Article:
READING, Pa. — On the second day of class at Reading Senior High School, teacher Eric Knorr directs his students’ attention to the banners hanging on the wall. Syracuse. Temple. Brown. Penn State. All of them brought back by former students who bucked the odds and went to college.
“You need to make sure you have a plan,” Knorr exhorts the class. “Because your plan will lead to a banner, OK? It will lead to an opportunity to go to college.”
Long seen as a way out of poverty, higher education eludes most students at Reading High. The public schools here are plagued by low test scores in reading, math and science; the school district has one of the highest dropout rates in the state; and, in a city where almost 60 percent of the population is Hispanic, many students’ parents speak little or no English.
Yet, as another school year gets underway, Reading’s Alvernia University is placing a $10 million bet that it can help kids in one of the nation’s poorest cities get ready to do college work—and to succeed once they get there.
The first five students selected for the Reading Collegiate Scholars Program joined Alvernia’s freshman class last week, flush with full-tuition scholarships and plenty of support to help them make the transition from a high school where fewer than seven in 10 graduate.
“I want to be the best that I can, and I just push myself,” said Melisa Rivera, 18. “There’s no obstacle I can’t overcome.”
Alvernia, a small, private school started by Roman Catholic sisters, has partnered with the city’s Olivet Boys & Girls Club on a program that aims to help hundreds of high school students get ready for college—any college—through an intensive four-year program of tutoring and mentoring. That effort launched in the spring.
In addition, as many as 20 city kids a year will get full scholarships to Alvernia, where they’ll receive additional tutoring and mentoring. The university is raising money to endow the scholarships.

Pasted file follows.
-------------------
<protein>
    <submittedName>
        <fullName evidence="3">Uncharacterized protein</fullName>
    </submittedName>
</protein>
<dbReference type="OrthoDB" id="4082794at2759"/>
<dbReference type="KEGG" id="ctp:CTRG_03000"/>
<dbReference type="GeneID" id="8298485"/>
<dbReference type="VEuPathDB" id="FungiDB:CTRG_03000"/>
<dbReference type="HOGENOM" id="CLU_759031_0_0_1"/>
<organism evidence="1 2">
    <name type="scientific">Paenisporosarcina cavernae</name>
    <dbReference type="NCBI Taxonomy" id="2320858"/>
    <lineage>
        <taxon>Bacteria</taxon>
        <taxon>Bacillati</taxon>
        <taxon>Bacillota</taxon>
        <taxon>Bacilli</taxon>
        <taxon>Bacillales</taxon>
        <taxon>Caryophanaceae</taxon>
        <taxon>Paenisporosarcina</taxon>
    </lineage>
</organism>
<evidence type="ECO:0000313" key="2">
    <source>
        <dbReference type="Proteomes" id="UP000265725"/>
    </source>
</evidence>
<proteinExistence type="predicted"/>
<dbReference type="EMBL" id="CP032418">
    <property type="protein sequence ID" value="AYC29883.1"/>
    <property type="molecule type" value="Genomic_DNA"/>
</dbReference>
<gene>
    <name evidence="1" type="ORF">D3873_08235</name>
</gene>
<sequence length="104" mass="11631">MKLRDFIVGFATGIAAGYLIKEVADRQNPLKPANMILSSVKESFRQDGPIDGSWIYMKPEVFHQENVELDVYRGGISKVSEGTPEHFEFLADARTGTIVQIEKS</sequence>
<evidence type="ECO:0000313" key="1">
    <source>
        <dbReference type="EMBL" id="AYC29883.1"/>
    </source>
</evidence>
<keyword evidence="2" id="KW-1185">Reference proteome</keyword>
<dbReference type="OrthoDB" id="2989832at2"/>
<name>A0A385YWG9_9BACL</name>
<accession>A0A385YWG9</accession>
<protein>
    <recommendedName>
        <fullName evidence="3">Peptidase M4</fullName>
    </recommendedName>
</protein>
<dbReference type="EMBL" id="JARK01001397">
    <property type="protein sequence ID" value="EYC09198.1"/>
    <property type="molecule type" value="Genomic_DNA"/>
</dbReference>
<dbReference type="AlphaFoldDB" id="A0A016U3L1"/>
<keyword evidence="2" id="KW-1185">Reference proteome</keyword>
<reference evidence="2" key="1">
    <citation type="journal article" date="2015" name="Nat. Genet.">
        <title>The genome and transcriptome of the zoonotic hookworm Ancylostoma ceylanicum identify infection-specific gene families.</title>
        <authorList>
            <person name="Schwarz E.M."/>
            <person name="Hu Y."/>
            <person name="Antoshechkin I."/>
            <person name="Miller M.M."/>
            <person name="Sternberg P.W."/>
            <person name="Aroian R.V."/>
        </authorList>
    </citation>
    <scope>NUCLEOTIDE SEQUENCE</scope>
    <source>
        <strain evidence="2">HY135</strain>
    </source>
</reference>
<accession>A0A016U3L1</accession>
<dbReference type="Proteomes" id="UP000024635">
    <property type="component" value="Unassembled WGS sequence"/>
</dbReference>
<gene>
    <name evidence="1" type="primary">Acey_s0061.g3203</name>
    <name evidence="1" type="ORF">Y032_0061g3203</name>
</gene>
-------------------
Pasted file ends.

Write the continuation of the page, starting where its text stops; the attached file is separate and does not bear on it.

“We can’t forget about places like Reading,” said David Myers, director of Alvernia’s O’Pake Institute for Ethics, Leadership and Public Service. “We can’t forget about these kinds of kids.”
Alvernia is patterning its program after one run by the Posse Foundation, a 25-year-old group that’s recruited more than 5,000 high-achieving high school students from major cities like New York, Los Angeles and Chicago to receive full scholarships from partner colleges and universities.
But there are important differences. Reading is a small, easily overlooked city of 88,000, while the students that Alvernia seeks to serve are not the ones who scored 1,400 on their SATs. They’re typically average kids with potential—the ones who often slip through the cracks.
Rivera said most of her childhood friends “took a wrong path” and “started to go with the wrong crowd.”
“They had the motivation when they were younger,” said Rivera, “but they lost it.”
Alvernia had tried before to serve underprivileged teenagers in Reading, with little success. Only 20 percent graduated within six years.
“We were bringing students here and they were not doing well,” Myers said. “They weren’t coming back after the first year.”
Alvernia realized it would have to do more to help. Among other requirements, students in the Reading Collegiate Scholars Program commit to a summer “bridge” program and to regular meetings with community and faculty mentors who will help make sure they stay on track.
“You have to have a mentality that you want to succeed, to get out of that environment,” said scholarship student and Reading native Juan Paula, 17, who’s majoring in criminal justice and wants to be an officer in the Marine Corps. “Because you have people constantly trying to bring you into that environment, and if you’re not strong-willed enough, you’ll get dragged in.”
While their fellow freshmen moved into the dorms last week, the Reading crew assembled in a campus media suite to work on a video promoting their hometown—a city, they say, with a lot going for it despite its problems.
Forget what you’ve heard, they told the camera. Give Reading a chance.
They could’ve been talking about themselves.